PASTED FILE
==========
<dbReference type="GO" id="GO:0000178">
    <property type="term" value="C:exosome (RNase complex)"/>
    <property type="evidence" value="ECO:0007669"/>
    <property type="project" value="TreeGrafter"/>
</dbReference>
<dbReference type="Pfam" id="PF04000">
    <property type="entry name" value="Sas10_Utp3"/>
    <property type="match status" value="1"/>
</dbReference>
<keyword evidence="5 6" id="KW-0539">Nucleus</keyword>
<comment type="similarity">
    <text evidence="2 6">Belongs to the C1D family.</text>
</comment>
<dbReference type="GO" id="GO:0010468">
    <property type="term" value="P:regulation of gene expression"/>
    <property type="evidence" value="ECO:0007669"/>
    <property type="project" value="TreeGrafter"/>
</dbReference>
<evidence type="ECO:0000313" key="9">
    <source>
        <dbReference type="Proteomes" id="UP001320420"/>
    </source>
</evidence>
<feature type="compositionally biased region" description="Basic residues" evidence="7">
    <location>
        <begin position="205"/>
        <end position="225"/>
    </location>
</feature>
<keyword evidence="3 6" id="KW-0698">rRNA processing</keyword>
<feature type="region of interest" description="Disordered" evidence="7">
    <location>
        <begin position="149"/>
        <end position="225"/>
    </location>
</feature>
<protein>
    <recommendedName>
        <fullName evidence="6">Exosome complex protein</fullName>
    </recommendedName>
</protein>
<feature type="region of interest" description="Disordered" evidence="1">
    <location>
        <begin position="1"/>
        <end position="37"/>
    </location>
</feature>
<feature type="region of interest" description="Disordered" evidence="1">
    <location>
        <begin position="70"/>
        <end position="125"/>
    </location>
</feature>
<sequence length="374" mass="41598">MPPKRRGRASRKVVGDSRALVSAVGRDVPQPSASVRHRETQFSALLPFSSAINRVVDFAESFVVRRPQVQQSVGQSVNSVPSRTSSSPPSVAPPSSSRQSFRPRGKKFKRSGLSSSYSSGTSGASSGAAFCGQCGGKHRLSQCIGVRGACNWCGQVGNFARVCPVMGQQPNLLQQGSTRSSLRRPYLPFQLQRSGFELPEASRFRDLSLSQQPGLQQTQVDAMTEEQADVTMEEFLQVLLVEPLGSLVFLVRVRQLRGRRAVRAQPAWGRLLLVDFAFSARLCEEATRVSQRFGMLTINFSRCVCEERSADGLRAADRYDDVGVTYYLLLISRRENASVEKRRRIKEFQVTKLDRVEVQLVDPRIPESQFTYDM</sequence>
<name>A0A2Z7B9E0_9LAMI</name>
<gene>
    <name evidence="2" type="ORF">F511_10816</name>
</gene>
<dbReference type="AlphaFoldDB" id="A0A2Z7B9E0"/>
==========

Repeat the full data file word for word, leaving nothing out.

<dbReference type="GO" id="GO:0000178">
    <property type="term" value="C:exosome (RNase complex)"/>
    <property type="evidence" value="ECO:0007669"/>
    <property type="project" value="TreeGrafter"/>
</dbReference>
<dbReference type="Pfam" id="PF04000">
    <property type="entry name" value="Sas10_Utp3"/>
    <property type="match status" value="1"/>
</dbReference>
<keyword evidence="5 6" id="KW-0539">Nucleus</keyword>
<comment type="similarity">
    <text evidence="2 6">Belongs to the C1D family.</text>
</comment>
<dbReference type="GO" id="GO:0010468">
    <property type="term" value="P:regulation of gene expression"/>
    <property type="evidence" value="ECO:0007669"/>
    <property type="project" value="TreeGrafter"/>
</dbReference>
<evidence type="ECO:0000313" key="9">
    <source>
        <dbReference type="Proteomes" id="UP001320420"/>
    </source>
</evidence>
<feature type="compositionally biased region" description="Basic residues" evidence="7">
    <location>
        <begin position="205"/>
        <end position="225"/>
    </location>
</feature>
<keyword evidence="3 6" id="KW-0698">rRNA processing</keyword>
<feature type="region of interest" description="Disordered" evidence="7">
    <location>
        <begin position="149"/>
        <end position="225"/>
    </location>
</feature>
<protein>
    <recommendedName>
        <fullName evidence="6">Exosome complex protein</fullName>
    </recommendedName>
</protein>
<feature type="region of interest" description="Disordered" evidence="1">
    <location>
        <begin position="1"/>
        <end position="37"/>
    </location>
</feature>
<feature type="region of interest" description="Disordered" evidence="1">
    <location>
        <begin position="70"/>
        <end position="125"/>
    </location>
</feature>
<sequence length="374" mass="41598">MPPKRRGRASRKVVGDSRALVSAVGRDVPQPSASVRHRETQFSALLPFSSAINRVVDFAESFVVRRPQVQQSVGQSVNSVPSRTSSSPPSVAPPSSSRQSFRPRGKKFKRSGLSSSYSSGTSGASSGAAFCGQCGGKHRLSQCIGVRGACNWCGQVGNFARVCPVMGQQPNLLQQGSTRSSLRRPYLPFQLQRSGFELPEASRFRDLSLSQQPGLQQTQVDAMTEEQADVTMEEFLQVLLVEPLGSLVFLVRVRQLRGRRAVRAQPAWGRLLLVDFAFSARLCEEATRVSQRFGMLTINFSRCVCEERSADGLRAADRYDDVGVTYYLLLISRRENASVEKRRRIKEFQVTKLDRVEVQLVDPRIPESQFTYDM</sequence>
<name>A0A2Z7B9E0_9LAMI</name>
<gene>
    <name evidence="2" type="ORF">F511_10816</name>
</gene>
<dbReference type="AlphaFoldDB" id="A0A2Z7B9E0"/>